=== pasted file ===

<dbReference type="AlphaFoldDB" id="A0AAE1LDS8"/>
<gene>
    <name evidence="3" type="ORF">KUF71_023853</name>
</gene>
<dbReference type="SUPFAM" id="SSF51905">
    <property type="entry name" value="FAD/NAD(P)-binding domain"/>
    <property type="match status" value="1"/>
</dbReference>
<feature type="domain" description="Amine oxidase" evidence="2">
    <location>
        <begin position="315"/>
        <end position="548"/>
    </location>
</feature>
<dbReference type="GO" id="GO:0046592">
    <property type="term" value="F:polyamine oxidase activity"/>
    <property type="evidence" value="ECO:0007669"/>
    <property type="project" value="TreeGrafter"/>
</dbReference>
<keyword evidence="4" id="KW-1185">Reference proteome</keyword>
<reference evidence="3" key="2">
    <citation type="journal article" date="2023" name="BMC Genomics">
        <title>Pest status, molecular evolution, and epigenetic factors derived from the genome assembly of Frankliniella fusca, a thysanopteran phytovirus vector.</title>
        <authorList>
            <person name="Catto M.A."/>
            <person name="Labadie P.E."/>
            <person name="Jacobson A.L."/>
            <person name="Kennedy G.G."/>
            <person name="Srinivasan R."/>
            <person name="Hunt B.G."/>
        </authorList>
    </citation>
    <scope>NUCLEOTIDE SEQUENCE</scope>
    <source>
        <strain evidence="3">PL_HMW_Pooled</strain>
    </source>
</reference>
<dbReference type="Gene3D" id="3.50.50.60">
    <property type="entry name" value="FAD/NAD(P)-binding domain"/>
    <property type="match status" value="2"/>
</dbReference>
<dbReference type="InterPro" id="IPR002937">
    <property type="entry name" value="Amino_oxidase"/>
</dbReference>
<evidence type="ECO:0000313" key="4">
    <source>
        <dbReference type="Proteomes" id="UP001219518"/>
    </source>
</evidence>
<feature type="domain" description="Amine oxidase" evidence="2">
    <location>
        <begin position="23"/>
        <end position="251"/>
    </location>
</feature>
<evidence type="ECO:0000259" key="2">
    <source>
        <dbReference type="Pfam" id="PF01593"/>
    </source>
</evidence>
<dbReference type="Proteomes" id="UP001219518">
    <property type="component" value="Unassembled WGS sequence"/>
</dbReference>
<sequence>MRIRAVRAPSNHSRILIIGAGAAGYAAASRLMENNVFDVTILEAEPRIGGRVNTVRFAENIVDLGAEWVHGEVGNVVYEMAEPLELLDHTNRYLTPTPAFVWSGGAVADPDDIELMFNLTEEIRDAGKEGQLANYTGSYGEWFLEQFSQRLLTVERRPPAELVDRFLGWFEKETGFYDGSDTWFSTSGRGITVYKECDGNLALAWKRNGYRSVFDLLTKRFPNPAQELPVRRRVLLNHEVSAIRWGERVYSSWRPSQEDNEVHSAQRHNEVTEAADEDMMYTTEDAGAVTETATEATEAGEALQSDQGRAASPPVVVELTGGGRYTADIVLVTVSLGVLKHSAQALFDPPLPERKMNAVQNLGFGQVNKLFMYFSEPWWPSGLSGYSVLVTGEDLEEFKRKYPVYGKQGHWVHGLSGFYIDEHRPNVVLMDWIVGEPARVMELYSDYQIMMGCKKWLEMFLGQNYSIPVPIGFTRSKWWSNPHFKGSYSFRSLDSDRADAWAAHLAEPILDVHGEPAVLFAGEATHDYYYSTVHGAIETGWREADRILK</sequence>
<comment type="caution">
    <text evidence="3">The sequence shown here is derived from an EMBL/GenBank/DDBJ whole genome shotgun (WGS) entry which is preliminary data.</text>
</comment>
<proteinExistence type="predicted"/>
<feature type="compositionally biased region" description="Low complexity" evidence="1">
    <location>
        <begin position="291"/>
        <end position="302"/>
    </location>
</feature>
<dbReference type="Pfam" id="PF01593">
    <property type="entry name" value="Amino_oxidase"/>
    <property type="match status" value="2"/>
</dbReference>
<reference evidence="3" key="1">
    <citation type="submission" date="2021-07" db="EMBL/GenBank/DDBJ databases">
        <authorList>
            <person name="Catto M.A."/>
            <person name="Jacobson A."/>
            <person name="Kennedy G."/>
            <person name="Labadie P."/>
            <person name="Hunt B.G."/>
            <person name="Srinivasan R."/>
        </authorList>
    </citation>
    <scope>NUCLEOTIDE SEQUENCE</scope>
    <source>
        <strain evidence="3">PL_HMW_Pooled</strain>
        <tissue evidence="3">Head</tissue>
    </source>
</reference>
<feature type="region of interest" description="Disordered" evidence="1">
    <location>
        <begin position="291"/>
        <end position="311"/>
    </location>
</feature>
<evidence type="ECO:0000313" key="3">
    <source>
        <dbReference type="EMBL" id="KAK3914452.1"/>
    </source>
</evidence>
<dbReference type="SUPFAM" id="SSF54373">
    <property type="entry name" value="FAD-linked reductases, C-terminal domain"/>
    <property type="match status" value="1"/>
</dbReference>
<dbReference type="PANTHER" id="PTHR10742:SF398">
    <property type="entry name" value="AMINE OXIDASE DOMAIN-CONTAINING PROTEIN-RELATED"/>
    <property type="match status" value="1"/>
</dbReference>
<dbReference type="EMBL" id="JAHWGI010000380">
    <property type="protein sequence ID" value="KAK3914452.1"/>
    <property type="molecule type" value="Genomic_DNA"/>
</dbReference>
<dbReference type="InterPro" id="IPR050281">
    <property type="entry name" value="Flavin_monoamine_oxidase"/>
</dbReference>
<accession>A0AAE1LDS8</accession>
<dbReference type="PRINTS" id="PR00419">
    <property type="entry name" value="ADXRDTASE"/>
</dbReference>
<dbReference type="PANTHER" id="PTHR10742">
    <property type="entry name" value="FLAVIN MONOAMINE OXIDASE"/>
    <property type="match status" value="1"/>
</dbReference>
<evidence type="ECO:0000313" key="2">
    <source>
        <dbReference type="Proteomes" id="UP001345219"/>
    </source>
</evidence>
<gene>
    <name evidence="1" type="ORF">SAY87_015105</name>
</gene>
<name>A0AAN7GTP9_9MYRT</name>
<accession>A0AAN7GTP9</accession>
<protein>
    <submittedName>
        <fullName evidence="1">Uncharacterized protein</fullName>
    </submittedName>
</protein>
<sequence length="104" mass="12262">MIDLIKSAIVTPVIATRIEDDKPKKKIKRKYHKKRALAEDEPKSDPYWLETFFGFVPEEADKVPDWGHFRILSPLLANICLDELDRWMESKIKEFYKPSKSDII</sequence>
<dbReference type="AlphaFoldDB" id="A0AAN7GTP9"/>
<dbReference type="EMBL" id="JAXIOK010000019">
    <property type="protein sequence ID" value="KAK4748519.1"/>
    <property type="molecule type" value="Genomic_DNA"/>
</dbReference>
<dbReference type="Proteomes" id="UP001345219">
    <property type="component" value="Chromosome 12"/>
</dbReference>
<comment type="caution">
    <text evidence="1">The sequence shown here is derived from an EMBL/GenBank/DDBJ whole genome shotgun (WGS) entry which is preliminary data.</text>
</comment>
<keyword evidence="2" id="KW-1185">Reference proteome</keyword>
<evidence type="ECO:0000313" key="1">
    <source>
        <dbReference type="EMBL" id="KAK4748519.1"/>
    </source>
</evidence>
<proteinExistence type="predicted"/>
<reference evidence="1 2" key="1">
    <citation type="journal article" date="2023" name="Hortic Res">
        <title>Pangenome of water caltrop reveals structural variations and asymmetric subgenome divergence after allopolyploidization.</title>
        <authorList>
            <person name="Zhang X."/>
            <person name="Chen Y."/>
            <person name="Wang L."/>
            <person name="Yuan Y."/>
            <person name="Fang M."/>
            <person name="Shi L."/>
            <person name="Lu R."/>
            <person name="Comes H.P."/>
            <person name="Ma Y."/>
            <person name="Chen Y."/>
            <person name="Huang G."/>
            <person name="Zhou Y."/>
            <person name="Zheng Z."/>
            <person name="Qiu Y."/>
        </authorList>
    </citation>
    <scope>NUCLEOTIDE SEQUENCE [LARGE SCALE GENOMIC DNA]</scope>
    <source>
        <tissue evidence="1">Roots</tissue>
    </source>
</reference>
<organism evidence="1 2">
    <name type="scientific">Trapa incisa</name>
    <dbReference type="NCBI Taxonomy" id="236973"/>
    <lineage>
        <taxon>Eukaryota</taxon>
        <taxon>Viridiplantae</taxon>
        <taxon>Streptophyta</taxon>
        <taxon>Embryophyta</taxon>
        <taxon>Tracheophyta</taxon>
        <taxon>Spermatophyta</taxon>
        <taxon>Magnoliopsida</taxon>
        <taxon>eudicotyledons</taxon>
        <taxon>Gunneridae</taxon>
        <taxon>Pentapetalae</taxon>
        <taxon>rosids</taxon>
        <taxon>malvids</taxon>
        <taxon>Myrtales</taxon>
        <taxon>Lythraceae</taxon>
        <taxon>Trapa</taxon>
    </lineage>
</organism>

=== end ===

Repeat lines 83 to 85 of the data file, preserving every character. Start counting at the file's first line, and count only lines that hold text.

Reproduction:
            <person name="Jacobson A."/>
            <person name="Kennedy G."/>
            <person name="Labadie P."/>